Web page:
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Teacher, Student Recall a Segregated Classroom

Then and Now: Matilda "Tillie" Beauford, as a student (left) in Huston Diehl's class in 1970, and today (right).
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Then and Now: Matilda "Tillie" Beauford, as a student (left) in Huston Diehl's class in 1970, and today (right).

The first class that Huston Diehl taught was a group of fourth-graders at Morton Elementary School in Louisa County, Va.

It was 1970, in the waning days of officially sanctioned segregation — of separate and, as Diehl would learn, decidedly unequal schooling.

Diehl, now a professor of English at the University of Iowa, describes her experiences teaching in the rural South in a new book, Dream Not of Other Worlds: Teaching in a Segregated Elementary School, 1970.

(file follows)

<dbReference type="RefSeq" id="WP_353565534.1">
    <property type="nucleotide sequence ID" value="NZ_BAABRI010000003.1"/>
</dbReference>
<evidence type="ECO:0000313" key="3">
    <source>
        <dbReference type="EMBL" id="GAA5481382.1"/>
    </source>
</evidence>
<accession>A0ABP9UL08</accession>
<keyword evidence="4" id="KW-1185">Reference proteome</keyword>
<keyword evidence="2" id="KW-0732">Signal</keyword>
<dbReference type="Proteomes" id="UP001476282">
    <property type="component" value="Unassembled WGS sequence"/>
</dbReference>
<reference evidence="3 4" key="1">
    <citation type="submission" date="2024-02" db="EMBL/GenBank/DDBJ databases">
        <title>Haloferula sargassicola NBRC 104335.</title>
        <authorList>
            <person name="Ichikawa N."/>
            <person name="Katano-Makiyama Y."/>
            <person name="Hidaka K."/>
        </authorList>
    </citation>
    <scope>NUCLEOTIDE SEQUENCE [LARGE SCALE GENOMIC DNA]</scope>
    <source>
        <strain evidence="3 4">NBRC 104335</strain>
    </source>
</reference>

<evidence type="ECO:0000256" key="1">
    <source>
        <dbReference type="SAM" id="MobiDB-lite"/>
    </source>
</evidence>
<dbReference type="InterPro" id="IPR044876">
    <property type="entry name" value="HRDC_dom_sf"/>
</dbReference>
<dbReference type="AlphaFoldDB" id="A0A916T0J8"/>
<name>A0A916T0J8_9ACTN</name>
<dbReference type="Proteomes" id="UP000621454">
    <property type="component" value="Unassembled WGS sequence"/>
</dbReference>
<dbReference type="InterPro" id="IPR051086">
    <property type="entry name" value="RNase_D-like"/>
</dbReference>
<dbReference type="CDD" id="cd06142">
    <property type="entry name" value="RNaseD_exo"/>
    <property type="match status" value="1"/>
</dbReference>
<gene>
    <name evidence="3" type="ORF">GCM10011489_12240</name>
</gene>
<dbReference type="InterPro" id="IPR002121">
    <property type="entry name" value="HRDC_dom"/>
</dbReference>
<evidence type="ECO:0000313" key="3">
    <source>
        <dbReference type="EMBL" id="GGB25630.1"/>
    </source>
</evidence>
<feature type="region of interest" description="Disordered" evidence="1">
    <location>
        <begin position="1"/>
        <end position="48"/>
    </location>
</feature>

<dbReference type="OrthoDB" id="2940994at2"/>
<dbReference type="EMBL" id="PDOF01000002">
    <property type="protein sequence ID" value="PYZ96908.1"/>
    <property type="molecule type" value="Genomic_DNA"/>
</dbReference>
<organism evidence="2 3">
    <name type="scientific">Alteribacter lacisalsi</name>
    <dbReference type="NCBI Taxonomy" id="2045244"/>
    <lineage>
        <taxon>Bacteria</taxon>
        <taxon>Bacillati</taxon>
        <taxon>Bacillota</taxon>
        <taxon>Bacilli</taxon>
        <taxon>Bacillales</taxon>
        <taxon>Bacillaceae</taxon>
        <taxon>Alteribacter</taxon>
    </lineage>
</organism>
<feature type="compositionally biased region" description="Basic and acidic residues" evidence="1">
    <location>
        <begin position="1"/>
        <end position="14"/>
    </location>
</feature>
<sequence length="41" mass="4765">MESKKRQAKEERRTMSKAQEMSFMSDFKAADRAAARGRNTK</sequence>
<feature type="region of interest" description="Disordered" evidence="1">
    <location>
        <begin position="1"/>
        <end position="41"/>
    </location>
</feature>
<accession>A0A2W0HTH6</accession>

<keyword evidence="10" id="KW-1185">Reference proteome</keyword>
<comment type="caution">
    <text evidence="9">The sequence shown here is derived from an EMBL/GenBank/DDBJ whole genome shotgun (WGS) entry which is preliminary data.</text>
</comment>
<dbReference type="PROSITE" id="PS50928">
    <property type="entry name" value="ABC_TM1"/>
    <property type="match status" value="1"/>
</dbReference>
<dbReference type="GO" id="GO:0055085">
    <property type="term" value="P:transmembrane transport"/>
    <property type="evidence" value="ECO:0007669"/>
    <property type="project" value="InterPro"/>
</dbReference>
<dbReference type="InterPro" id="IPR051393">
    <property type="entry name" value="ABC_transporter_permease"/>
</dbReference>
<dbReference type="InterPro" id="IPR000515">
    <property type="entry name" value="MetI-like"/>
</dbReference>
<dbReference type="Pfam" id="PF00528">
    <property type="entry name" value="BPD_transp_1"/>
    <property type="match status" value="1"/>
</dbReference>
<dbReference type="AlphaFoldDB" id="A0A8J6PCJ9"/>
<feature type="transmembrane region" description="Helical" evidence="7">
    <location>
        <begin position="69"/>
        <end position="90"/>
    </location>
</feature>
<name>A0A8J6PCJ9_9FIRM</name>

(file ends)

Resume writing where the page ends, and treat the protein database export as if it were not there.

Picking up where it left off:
It was here, in a school that the county neglected to provide with textbooks, that Diehl learned firsthand the damaging effects that institutional racism and Jim Crow politics would have on her young charges.

She soon discovered that she was learning more from her students than they had the chance to learn from her.

Diehl and Matilda Beauford, one of her former students, speak with Scott Simon about their days in Louisa County, and the legacy of segregation.

Copyright 2021 NPR. To see more, visit https://www.npr.org.


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